Inequality around the world has its roots in the labor market, according to this year’s International Labor Organization’s (ILO) “Global Wage Report.” ILO research shows that increased worker productivity–particularly in developed economies, where inequality saw its widest increase—has had little effect on boosting wages. However, some emerging and developing economies, especially those focused on poverty reduction, did see inequality decline through a greater focus on more equitable wage distribution and increased paid (as opposed to self-) employment.
The ILO found that minimum wages contribute effectively to reducing wage inequality—and collective bargaining is “a key instrument for addressing inequality in general and wage inequality in particular.”
Some of the blame for flat wage growth can be laid on the 2008 financial crash, which pushed workers out of jobs and lowered growth rates in many economies. The long-term forces of globalization, technology and the decline of unions also have contributed to the problem.
“Average monthly real wages grew globally by 2 percent in 2013, down from 2.2 percent in 2012,” according to the report. Developing and emerging economies drove this growth: Asia saw a 6 percent increase, Eastern Europe and Central Asia nearly 6 percent and the Middle East saw real wages rise by almost 4 percent. Wages in Latin America and the Caribbean rose by less than 1 percent. Average wages in developed countries grew just 0.4 percent since 2009, despite a 5.3 percent increase in worker productivity.
Inequality fell most in Argentina and Brazil. Workers’ real wages in industrialized countries like Japan, Spain and the United Kingdom are less than they were in 2007.
In almost all countries surveyed, wage gaps remain between women and men, between national and migrant workers and between workers in the formal and informal economy.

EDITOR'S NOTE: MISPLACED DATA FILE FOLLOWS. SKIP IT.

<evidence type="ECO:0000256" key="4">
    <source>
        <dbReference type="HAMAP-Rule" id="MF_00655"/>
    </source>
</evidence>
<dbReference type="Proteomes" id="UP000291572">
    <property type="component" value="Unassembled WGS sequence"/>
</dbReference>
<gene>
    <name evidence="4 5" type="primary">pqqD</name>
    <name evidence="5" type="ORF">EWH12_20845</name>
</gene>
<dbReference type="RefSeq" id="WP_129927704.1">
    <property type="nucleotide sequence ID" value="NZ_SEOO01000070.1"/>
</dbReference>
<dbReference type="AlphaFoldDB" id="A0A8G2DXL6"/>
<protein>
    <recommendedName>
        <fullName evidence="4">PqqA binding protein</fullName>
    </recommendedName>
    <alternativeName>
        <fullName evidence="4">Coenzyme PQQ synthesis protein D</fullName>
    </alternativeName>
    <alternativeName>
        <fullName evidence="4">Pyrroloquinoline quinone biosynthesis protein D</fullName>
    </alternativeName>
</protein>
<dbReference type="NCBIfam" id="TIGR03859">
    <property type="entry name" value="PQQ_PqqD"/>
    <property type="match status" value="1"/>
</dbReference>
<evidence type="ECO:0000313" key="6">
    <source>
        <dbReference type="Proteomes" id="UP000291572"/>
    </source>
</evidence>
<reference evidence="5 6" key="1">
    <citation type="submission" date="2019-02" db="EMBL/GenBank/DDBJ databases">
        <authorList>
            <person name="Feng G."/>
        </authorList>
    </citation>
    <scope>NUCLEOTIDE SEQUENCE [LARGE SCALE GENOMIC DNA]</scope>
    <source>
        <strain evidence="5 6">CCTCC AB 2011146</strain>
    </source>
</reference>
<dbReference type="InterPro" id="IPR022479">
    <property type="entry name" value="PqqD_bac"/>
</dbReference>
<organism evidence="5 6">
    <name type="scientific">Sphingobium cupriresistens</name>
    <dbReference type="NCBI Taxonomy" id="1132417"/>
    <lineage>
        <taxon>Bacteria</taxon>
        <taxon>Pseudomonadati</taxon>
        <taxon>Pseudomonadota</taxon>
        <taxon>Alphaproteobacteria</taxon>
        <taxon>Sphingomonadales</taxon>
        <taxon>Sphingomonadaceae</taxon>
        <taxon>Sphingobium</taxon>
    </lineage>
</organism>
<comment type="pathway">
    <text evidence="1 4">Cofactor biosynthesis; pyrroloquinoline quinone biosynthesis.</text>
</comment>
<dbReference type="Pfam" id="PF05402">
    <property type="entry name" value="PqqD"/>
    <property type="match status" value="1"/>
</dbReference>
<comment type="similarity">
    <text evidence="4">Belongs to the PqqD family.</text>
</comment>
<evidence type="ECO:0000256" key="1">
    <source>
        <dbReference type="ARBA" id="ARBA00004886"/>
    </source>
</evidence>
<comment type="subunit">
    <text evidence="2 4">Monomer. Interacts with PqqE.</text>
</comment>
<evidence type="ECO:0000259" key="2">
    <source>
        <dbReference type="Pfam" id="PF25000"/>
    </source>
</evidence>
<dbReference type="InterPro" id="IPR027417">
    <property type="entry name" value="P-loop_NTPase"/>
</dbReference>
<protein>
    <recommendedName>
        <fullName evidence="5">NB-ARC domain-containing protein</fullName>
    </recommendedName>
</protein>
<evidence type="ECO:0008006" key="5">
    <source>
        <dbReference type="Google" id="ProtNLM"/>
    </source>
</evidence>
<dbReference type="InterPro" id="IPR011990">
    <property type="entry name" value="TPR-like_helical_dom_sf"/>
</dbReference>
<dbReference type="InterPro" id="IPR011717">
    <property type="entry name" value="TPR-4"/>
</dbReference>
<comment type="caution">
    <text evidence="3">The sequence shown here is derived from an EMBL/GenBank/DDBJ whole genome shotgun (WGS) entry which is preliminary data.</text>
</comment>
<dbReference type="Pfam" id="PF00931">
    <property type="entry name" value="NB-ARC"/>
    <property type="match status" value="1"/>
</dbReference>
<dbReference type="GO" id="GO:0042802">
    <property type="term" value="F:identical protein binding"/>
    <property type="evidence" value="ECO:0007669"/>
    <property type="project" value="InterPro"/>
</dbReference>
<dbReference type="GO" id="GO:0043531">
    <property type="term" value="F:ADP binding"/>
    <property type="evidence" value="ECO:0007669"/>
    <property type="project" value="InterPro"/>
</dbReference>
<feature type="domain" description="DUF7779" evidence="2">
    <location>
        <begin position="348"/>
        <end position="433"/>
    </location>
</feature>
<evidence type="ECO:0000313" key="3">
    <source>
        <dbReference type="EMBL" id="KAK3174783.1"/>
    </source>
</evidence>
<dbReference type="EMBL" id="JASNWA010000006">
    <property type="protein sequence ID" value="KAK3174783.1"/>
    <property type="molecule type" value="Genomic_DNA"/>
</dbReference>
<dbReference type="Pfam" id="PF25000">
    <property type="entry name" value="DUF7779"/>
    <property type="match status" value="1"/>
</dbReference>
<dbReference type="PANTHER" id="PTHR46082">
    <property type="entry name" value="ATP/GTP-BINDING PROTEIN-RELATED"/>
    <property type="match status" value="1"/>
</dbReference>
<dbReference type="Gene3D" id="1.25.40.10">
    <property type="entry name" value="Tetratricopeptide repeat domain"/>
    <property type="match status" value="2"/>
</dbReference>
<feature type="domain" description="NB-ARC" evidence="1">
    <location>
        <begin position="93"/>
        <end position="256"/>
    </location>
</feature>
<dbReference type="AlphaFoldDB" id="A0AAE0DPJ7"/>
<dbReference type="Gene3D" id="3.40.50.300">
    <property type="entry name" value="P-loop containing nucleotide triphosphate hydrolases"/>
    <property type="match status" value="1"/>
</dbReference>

According to the ILO, the gender “wage penalty” occurs despite education, experience and productivity, and often as a result of discrimination. Indeed, women’s average wages are between 4 percent and 36 percent less than men’s, and the gap widens for higher-earning women. Closing that gap will require policies to combat discrimination and gender-based stereotypes, and improve maternal, paternal and parental leave, says the report.
The ILO was created in 1919, as part of the Treaty of Versailles that ended World War I, to reflect the belief that universal and lasting peace can be accomplished only if it is based on social justice.
Read a summary of the full Global Wage Report.
Check out the Global Wage Report in Short (video).
PGFTU leaders discussed the study, which found the majority of Palestinian workers are paid less than the minimum wage. Credit: Rami Khanfar
More than half of Palestinian workers—59 percent—earn less than the national minimum wage established in October 2012, and women workers are paid half as much as male wage earners, according to a new report. A large majority, 85 percent, of Palestinian workers do not have a written contract guaranteeing their conditions of employment.
“Palestinian Workers: A Comprehensive Report on Work Conditions, Priorities and Recommendations,” details the working conditions of Palestinians who labor in the West Bank, Gaza, Israel and Israeli settlements.. The report—based on surveys of workers in the West Bank, Gaza, Israel and the settlements—finds that fewer than half (47 percent) of working Palestinians have health insurance, while the majority (58 percent) say they risk physical hazards at work. The report is available in English and Arabic.
Many workers are required to work longer hours than those agreed upon and in excess of eight hours a day, with 17 percent of workers saying they are on the job seven days a week. Some 40 percent of workers say they work for more than eight hours a day and 10 percent say they work 12 hours a day.
According to one worker quoted anonymously in the report: “Employers do not abide by the terms of the contract with respect to working hours. For instance, workers in the construction sector work all day from 7 a.m. to 6 p.m.”
The report also highlights issues faced by women workers, only 12 percent of whom say their wages are sufficient to cover their living expenses. Women also face workplace abuse, such as in the Jordan Valley, where working women say they suffer beatings, verbal abuse and humiliation by labor brokers who bring workers to Israel.
“Palestine Workers,” based on interviews with 1,000 workers (union and non-union members), representatives from the Palestinian General Federation of Trade Unions (PGFTU), employers’ associations and government, officials, was prepared by the Arab World for Research and Development (AWRAD) with input from the PGFTU and support by the Solidarity Center